During the First World War. as the Germans advanced through Belgium and France in 1914, their progress was accompanied by a deliberately mounted campaign of terror: looting and burning of houses and rape. If these tactics were intended to cow the "enemy" into submission then they partly backfired since the Allied powers used the rumours of the "depraved Boche" as a useful propaganda tool to stir up nationalistic sentiment among workers and encourage them to enlist in defence of "their women" against the Germans. During the Second World War the ideology of fascism led more directly to an acceptance of rape: the exaggeration of masculine values, the frequent depiction by the Nazis of Jews (and also Slavs) as weak and effeminate and the denial of humanity to these racial groups, made rape almost inevitable. Mob rape of Jewish women made its first appearance during Kristallnacht in November 1938 but as the German army moved through Europe, homes were looted and women raped despite the fact that sexual relations between Germans and Jews were officially prohibited on grounds of racial defilement. For some German soldiers a conflict was created as a result of their acceptance of the ideology of racial superiority: on the one hand it dictated that they remained separate from Jews and on the other it dictated that since Jews were sub-human they were fair game for all sorts of brutal behaviour including sexual humiliation and rape. A woman survivor from Bergen-Belsen describes the consequences of such conflict. Held at a police station in her German-occupied Polish village, she was forced to strip in front of the Gestapo, was knocked about and then dragged by one man into an adjoining room:
    I was in a small office and the German had a long heavy whip in his hand. "You don’t know how to obey. I'll show you. But I can't have you. scum, because you're Jewish, and filthy. What a shame! He swung the whip across my breasts. "Here's what you can have for being a dirty Jew — instead of me — this!" He lashed the whip again and again and I fainted. (Susan Brownmiller, Against Our Will, Penguin, p.51)
Sexual humiliation and violence of this kind was commonplace to men and women. Jewish and non-Jewish, both inside the concentration camps and outside.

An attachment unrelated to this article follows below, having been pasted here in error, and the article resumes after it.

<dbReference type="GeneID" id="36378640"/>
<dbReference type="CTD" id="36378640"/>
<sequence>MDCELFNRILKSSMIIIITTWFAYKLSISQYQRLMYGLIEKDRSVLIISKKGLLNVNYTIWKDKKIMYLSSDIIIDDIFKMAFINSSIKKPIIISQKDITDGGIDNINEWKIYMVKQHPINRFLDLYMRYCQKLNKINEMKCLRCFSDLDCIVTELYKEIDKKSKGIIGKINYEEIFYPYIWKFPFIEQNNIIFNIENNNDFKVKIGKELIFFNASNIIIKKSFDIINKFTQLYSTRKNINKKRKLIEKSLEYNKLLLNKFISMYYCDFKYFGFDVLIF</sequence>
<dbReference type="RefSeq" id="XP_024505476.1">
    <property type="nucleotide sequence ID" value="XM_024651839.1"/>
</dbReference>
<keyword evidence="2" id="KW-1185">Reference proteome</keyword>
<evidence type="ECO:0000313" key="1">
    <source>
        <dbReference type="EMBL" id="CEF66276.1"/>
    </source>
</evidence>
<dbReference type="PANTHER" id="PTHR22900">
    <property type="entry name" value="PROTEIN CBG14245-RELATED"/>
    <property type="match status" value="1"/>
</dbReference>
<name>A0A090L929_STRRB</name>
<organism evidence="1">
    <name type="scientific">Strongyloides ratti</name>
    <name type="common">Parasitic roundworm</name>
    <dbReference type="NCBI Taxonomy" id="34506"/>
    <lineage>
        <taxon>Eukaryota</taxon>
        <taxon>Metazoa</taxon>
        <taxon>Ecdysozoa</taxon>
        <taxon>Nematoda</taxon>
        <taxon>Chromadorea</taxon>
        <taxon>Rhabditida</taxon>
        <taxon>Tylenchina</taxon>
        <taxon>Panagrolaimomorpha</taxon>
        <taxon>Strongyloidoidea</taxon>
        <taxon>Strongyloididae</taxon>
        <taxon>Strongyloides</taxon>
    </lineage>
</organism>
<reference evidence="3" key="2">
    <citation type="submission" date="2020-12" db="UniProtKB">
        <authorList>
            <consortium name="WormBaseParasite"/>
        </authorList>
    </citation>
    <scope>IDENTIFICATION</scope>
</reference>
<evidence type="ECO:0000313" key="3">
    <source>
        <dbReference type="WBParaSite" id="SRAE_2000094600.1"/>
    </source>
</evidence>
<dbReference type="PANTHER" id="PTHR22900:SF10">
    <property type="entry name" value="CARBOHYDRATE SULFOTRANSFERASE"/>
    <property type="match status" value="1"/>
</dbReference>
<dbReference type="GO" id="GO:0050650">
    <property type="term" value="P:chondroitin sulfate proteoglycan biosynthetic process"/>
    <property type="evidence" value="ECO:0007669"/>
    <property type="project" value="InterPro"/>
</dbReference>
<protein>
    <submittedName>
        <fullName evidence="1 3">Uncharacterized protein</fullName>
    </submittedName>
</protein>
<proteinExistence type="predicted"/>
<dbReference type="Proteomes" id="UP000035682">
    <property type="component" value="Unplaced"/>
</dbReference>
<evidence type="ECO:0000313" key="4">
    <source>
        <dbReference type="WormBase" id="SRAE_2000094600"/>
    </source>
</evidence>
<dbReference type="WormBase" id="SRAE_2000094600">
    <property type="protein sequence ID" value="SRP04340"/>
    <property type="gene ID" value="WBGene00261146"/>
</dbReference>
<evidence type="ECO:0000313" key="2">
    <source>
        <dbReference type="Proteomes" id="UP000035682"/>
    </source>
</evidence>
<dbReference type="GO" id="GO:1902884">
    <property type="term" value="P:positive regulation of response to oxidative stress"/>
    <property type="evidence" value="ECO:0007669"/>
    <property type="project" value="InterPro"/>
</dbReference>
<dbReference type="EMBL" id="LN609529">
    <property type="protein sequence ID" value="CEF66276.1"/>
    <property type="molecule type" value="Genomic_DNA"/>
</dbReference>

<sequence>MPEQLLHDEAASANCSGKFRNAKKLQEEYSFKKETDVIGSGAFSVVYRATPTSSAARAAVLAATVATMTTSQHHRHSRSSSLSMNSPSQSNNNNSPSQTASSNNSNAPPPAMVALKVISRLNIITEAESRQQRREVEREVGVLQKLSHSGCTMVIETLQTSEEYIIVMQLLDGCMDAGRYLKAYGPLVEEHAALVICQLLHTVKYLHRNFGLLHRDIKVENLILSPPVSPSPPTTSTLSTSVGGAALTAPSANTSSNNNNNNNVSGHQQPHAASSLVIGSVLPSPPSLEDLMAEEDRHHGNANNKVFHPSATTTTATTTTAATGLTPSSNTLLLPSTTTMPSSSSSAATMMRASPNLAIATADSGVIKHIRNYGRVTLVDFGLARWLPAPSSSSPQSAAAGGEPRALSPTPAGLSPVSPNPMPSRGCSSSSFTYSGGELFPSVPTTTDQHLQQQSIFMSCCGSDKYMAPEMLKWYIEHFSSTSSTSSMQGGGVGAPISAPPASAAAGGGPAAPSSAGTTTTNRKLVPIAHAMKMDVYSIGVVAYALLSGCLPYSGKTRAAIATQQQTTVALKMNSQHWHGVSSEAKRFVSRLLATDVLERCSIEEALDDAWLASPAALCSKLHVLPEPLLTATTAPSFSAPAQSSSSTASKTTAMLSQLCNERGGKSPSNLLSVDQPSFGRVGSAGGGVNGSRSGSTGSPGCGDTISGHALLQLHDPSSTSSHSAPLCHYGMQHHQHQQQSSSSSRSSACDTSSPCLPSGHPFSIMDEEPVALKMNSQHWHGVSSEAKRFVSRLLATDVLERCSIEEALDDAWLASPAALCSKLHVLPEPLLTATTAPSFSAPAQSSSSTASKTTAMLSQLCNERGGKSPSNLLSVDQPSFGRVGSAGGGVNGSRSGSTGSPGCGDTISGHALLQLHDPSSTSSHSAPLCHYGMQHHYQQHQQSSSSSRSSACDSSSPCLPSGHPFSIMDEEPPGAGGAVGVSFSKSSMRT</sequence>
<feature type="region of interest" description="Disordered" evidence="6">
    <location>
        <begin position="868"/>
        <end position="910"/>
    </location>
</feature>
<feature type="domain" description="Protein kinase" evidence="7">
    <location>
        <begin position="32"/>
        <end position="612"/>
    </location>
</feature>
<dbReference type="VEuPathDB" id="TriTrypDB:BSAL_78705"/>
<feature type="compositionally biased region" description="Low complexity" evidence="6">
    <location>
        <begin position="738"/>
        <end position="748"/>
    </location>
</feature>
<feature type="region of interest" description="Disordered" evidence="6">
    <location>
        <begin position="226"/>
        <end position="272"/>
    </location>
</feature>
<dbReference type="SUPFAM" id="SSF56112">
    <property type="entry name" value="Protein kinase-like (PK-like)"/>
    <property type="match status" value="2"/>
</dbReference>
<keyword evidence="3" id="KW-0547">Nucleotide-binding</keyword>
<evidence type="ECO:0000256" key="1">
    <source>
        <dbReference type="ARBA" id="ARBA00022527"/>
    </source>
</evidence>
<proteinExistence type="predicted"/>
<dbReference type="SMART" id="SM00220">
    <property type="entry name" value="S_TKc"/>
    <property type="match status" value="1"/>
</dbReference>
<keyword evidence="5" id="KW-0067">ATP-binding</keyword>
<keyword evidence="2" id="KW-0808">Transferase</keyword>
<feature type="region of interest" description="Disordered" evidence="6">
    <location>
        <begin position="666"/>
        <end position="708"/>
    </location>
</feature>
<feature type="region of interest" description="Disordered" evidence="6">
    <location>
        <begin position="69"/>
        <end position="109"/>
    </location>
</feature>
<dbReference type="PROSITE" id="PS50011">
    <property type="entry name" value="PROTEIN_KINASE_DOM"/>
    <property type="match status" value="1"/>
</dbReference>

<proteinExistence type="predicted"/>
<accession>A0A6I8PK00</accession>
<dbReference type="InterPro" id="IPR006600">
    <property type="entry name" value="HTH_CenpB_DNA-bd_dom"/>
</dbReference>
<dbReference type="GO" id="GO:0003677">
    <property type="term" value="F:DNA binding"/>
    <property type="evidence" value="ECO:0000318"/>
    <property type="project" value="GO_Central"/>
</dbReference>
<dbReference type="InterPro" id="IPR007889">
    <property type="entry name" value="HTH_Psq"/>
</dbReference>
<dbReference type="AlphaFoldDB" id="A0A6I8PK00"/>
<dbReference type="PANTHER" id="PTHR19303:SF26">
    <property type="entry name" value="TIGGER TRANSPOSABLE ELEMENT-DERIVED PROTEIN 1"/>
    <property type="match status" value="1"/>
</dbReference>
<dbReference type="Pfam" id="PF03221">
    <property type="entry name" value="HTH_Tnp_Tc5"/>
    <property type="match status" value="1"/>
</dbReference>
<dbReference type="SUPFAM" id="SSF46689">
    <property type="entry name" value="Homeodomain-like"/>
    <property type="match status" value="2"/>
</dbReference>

But it was not only the Axis armies that raped during the Second World War. When the Allied forces moved into Europe driving back the Germans, women were again raped, but most especially in Germany. As the Allies occupied Berlin rape was so common that one commentator wrote: The fear of sexual attack lay over the city like a pall'' (Brownmiller. p.66), and there are accounts of German women who dressed in army uniforms since they felt it would be safer to be mistaken for a German soldier than a German woman.

The use of rape as a weapon of war combined with the traditional view of women's bodies as man's property in the war in Bangladesh — with tragic consequences for the women concerned. During the nine month conflict an estimated 200,000 Bengali women were raped by Pakistani soldiers. Husbands and fathers in village societies frequently ostracised the raped women — they were now defiled and regarded as damaged property and therefore unmanageable. Many were pregnant as a result of their attack and were forced to leave their villages.

During the war in Vietnam the South Vietnamese army did rape but fewer attacks took place while they were fighting in "their" country than occurred during the invasion of Cambodia in 1970. Among the Viet Cong there were both stern injunctions against rape and severe reprimands for those who did. The reason was that as a guerilla army the Viet Cong were dependent on villagers for food and protection. They could not risk alienating villagers by raping the women.